New Spend Matters Paper – an Integrated Approach to Procurement Technology

Thomas Kase is a fairly recent addition to the Spend Matters US family, although he’s no inexperienced junior – he’s had an impressive career already in technology, sourcing and analysis.  He’s working with Jason mainly on technology analysis, and he’s another guy (like Jason) who makes me realise how much I don’t know about the topic!

Anyway, his first solo SM research paper was published just before Christmas and it’s free to download (on registration) here. It is titled “Sourcing, Contract Management and Supplier Management Cloud – Business Users Benefit from Savings Enablement”.

While it starts with a discussion of the benefits of the cloud capabilities and how they have driven improved procurement performance, the paper’s main themes are around the value of linking different stages of the sourcing process, from spend analysis through sourcing to contract and supplier management. Being able to integrate the process from an operational and a systems standpoint brings many benefits, from speed of savings realisation to improved contract compliance.

Advances in technology enable such integration “with off-the-shelf capabilities without significant customization”.  Kase believes that, going forward, organisations will demand even tighter linkages between sourcing and other capabilities, to “create a singular view of the sourcing activity by leveraging a common record system, inclusive of suppliers, payment terms, item specifics, groups/divisions/organisation, codes and more”.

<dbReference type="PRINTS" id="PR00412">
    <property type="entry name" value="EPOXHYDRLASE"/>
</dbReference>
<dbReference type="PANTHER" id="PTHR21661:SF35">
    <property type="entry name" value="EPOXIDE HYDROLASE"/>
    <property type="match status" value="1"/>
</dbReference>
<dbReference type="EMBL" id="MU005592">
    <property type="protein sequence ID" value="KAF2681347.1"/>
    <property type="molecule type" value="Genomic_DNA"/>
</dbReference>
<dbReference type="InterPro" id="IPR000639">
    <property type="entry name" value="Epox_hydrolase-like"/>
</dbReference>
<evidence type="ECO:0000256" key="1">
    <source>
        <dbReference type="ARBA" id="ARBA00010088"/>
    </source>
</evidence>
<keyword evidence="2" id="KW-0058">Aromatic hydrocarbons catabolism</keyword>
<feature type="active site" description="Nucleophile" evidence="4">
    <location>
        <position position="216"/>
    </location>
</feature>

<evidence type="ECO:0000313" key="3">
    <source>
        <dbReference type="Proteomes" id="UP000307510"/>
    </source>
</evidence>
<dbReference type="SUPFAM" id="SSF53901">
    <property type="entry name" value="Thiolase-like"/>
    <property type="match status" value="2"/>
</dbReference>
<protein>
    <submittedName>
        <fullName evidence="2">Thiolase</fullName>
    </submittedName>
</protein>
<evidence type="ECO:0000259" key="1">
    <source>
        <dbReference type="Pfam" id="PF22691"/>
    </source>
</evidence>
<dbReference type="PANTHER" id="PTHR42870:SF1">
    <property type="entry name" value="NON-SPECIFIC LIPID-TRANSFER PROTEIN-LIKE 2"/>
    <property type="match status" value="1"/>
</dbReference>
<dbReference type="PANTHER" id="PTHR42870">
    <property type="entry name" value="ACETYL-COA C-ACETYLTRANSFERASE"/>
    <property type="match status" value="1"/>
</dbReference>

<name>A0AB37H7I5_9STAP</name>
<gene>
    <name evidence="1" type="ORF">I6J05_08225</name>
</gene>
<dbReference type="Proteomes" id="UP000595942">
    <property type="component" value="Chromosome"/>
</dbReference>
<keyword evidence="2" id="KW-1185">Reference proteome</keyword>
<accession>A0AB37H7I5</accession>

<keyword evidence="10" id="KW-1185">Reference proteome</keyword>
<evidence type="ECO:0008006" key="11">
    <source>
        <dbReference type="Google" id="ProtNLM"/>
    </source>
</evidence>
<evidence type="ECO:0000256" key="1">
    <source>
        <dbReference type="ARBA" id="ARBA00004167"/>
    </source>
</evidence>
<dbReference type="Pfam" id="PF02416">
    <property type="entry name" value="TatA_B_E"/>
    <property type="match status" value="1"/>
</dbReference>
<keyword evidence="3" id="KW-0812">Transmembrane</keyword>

The paper also includes a case study from a major food and beverage flavouring and ingredients company. They have transitioned from Ariba Sourcing to SAP Sourcing OnDemand (cloud environment), driven largely by the desire to integrate sourcing with other business processes – for instance, SAP is used across much of the manufacturing operation.

The benefits of this approach are described, and there are also some good tips for successful implementation from the firm in question. For instance:

The choices companies make in third-party services for enablement and implementation are also critical. Here, the company suggests that cultural compatibility is essential, and in their case, the SAP implementation team was vetted extensively and has worked out “really well” – in large part not only because of their experience but because they were not “a bunch of suits” and were willing to roll up their sleeves alongside internal company team members.

Finally Kase gives us his recommendations; there are several but here’s the first to give you a flavour.

Re-evaluate your sourcing platform decisions (especially those that are loosely-coupled today) that may have been made in the past when the role and scope of procurement and sourcing might have been more confining – dashboards, analysis, reporting, and trend tracking are examples of areas that have evolved tremendously over recent years.

If you’re at all interested in procurement technology strategy and operations, it’s well worth a read.

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